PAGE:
Much like a traditional mortgage, once your application is in and signed, its over to the broker to liaise with the lender, solicitor and valuers to complete your application.
What do commercial lenders require for a semi commercial mortgage
The application process varies from lender to lender but there are a few things that you can be sure you’ll be expected to provide
- Personal bank statements (usually 3-6 months)
- Business bank statements (usually 3-6 months)
- Owner occupiers will need to provide 2 years of accounts to demonstrate the business is sufficiently profitable
- Income and expenditure
Can I get a semi-commercial mortgage with 20% deposit?
No. Most commercial mortgage lenders require a 25% deposit at the very least. You typically have to raise a much higher deposit than you would for a residential mortgage. The total deposit you’ll be required to put down will depend on a number of factors, including the type of business, your credit profile and your balance sheet.
To get an accurate idea of the deposit you’ll need, speak to a commercial broker.
What fees are charged on a semi commercial mortgage
Valuation fee - You’ll need to pay a valuation fee which typically will cost more than you’d see on a residential mortgage because the report is so much more extensive. The cost of your valuation will also depend on the value of the property; the higher the value, the higher the fee.
Lender arrangement fee – Commercial mortgage lenders charge a fee to underwrite the loan. This is charged towards the end of the mortgage process and ranges from 1% to 2% of the loan amount.
Broker fee – Your commercial broker will charge a fee for sourcing and administrating the mortgage. This is usually a fixed amount and our fees start from £395 and increase depending on the complexity of the case.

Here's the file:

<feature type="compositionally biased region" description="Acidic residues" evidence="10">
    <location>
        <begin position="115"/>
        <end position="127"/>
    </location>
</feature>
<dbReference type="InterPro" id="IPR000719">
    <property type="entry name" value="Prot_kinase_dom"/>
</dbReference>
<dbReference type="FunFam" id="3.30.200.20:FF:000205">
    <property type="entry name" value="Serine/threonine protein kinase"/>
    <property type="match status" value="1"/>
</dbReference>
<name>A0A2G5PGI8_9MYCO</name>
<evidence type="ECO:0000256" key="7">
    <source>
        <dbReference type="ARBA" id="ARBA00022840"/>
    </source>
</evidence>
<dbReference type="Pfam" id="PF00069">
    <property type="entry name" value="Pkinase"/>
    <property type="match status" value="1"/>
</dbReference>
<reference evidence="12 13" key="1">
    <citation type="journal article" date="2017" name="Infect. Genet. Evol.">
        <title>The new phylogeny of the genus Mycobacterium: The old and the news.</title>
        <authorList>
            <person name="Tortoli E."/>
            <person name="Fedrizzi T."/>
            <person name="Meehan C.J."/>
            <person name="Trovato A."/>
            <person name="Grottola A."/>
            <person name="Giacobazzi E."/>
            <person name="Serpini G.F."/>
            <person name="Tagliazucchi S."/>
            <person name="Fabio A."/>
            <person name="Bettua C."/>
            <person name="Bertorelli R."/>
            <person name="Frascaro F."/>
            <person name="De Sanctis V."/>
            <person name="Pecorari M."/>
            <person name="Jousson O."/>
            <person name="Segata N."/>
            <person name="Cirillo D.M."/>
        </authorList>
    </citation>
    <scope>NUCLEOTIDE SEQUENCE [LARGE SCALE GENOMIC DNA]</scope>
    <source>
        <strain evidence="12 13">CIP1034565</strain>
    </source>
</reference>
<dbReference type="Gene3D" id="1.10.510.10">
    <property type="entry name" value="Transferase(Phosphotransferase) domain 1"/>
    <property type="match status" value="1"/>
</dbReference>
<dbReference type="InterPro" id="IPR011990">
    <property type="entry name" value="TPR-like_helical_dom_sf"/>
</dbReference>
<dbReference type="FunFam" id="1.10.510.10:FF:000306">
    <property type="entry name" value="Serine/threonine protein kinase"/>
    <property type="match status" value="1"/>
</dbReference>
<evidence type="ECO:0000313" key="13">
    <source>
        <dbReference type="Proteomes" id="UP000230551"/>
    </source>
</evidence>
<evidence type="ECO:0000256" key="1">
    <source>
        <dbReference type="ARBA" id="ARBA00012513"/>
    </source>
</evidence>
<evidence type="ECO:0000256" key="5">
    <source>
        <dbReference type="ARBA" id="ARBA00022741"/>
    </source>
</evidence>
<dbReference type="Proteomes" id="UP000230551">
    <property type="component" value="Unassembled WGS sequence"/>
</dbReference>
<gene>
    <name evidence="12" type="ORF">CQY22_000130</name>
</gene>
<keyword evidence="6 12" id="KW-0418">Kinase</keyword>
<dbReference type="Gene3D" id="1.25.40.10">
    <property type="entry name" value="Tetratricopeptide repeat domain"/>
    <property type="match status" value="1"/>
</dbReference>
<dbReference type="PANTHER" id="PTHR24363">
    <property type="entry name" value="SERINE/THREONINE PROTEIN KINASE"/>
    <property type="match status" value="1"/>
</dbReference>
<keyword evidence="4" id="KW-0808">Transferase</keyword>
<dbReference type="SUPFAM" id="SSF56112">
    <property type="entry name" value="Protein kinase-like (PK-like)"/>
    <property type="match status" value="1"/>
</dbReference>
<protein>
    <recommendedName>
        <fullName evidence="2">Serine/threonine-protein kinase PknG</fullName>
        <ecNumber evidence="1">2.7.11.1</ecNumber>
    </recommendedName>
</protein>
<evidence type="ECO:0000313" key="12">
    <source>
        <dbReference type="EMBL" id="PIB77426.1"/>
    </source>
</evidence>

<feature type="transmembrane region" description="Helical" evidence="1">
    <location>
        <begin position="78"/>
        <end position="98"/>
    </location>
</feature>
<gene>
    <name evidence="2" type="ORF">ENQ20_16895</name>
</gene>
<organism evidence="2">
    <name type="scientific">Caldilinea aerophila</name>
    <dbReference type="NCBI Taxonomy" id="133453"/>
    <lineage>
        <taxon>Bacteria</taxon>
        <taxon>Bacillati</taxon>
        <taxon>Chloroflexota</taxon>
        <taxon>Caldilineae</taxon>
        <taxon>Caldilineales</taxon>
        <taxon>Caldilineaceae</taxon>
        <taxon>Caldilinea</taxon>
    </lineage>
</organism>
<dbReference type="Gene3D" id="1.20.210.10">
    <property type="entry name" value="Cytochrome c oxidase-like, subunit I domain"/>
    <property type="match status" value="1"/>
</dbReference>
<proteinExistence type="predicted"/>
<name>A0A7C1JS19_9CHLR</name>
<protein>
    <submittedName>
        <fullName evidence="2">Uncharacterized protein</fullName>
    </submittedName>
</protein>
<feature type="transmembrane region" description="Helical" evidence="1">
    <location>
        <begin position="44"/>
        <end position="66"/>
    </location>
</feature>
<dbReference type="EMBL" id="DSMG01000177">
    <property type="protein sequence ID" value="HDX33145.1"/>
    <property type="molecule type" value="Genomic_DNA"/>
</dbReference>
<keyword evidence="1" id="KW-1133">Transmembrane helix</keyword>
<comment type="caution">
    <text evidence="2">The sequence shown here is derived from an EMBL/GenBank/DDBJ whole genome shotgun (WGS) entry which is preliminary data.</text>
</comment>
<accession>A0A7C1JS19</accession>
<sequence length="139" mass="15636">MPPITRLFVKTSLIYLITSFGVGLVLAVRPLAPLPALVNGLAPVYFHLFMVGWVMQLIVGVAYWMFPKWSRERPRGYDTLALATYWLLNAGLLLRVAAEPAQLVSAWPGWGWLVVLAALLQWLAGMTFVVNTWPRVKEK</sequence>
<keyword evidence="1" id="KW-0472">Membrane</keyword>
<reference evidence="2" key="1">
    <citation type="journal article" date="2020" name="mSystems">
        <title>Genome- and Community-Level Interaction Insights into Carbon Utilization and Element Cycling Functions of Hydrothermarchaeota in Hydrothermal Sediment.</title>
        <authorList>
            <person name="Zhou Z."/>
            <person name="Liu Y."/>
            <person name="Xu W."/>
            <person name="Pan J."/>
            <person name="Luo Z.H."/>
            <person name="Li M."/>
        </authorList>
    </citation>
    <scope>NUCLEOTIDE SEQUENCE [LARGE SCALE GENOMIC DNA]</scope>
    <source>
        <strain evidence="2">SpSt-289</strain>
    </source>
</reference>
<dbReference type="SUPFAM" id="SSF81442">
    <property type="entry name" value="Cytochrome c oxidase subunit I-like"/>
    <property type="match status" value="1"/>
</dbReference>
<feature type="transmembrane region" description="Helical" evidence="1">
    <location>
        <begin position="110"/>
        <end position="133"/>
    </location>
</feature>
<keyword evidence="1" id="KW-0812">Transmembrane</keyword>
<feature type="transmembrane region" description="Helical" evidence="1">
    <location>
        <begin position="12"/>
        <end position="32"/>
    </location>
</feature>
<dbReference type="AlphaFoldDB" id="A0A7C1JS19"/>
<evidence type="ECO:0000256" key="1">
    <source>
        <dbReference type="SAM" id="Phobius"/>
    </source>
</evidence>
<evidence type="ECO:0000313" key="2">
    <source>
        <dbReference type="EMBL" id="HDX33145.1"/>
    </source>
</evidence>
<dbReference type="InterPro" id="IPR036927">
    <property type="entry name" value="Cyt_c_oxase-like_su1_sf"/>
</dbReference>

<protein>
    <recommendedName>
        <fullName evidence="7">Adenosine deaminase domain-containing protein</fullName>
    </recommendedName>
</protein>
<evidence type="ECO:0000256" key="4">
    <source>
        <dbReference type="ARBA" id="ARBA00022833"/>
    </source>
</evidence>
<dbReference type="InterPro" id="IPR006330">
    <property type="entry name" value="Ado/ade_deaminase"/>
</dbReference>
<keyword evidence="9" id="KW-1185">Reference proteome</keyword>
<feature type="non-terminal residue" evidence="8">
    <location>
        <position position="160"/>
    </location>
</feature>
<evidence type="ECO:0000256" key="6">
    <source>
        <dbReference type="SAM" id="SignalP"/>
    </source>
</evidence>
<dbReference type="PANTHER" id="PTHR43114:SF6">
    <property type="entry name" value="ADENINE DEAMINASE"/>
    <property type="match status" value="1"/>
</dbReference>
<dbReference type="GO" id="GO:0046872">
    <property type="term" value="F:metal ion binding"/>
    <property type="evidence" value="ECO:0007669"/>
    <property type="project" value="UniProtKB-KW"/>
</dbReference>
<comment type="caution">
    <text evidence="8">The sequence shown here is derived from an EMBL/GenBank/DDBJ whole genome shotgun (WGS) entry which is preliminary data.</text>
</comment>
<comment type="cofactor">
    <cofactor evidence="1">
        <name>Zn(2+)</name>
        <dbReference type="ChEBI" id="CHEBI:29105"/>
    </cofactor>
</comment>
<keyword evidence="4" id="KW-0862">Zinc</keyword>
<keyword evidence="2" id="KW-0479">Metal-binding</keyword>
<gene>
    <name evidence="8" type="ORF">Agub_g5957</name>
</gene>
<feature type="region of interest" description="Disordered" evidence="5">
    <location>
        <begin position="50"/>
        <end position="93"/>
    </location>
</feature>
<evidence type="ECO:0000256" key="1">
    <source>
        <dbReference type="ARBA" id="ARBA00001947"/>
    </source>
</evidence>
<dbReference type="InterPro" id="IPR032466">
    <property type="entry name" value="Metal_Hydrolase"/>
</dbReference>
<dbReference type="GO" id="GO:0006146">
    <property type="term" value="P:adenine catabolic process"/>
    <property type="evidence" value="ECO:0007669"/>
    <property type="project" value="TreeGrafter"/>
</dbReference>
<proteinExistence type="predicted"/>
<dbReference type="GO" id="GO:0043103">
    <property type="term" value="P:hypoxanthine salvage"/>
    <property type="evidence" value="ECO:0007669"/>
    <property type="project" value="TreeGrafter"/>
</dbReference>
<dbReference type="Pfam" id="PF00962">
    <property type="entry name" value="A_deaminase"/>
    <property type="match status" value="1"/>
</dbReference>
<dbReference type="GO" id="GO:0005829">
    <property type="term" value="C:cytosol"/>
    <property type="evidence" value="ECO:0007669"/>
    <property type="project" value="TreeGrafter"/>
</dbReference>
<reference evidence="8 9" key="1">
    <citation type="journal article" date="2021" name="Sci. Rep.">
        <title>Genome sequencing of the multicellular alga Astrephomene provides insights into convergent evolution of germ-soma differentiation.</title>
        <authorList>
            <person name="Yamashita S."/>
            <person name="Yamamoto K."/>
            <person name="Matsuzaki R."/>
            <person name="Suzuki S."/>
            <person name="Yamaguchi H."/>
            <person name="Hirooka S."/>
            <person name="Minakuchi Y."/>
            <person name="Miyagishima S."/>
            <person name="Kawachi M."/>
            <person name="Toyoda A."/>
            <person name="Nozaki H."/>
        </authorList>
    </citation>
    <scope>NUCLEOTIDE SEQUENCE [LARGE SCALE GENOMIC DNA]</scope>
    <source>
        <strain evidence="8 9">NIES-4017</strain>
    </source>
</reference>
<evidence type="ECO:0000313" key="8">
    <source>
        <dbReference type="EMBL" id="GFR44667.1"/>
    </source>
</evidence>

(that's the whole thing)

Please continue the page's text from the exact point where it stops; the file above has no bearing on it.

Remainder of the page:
Legal fees – You are liable to pay both your own legal fees and the commercial lenders legal fees.
What is a good rate for a commercial mortgage?
Commercial mortgage interest rates are higher than residential rates because they’re deemed to be higher risk. However, the actual rate you’ll pay can vary from 5% all the way up to 12%, although it’s incredibly rare that we are unable to find a suitable commercial mortgage lender for your circumstances that would charge as much as the higher rate.
Your commercial mortgage interest rate will depend on your industry, loan amount, credit profile and business accounts so you really can’t get a good idea of what rate to expect unless you speak to one of our commercial mortgage brokers.
Who are the best semi commercial lenders?
There are plenty of high-street banks that you will be familiar with that offer commercial mortgages. However, the downside of using a high-street bank is they are typically much stricter on criteria and prefer to work on straight-forward cases. This is where your challenger banks come in; lesser known but equally reputable and experts in their field.
You’ll recognise the household names such as Barclays, Lloyds, Nat West and Yorkshire Building Society on our panel, but we also have top commercial mortgage lenders such as Allica Bank Interbay Commercial.
You should always compare commercial mortgages to get an idea of what it could cost you, and speak to a specialist broker who will be able to advise you on the best direction for your circumstances. You can make a commercial mortgage comparison right here at propp!
How long can you get a commercial mortgage for?
Most commercial lenders offer a term of up to 25 years in line with residential mortgages. Some even stretch up to 30, but you’ll likely see higher rates and more stringent terms due to the reduction in choice.
If you wanted a much shorter term, such as a 2-year commercial mortgage you would need to be looking at a commercial bridging loan. Lucky for you, you’re still in the right place and can compare these rates on our bridging comparison tool.
Are semi-commercial mortgages regulated?
Typically, most commercial mortgages are unregulated. However, if more than 40% of the property is classed as residential then this would be considered a regulated finance product. This does mean that less lenders will consider your application than on a pure commercial transaction, however this shouldn’t stop you from getting the semi-commercial mortgage you require.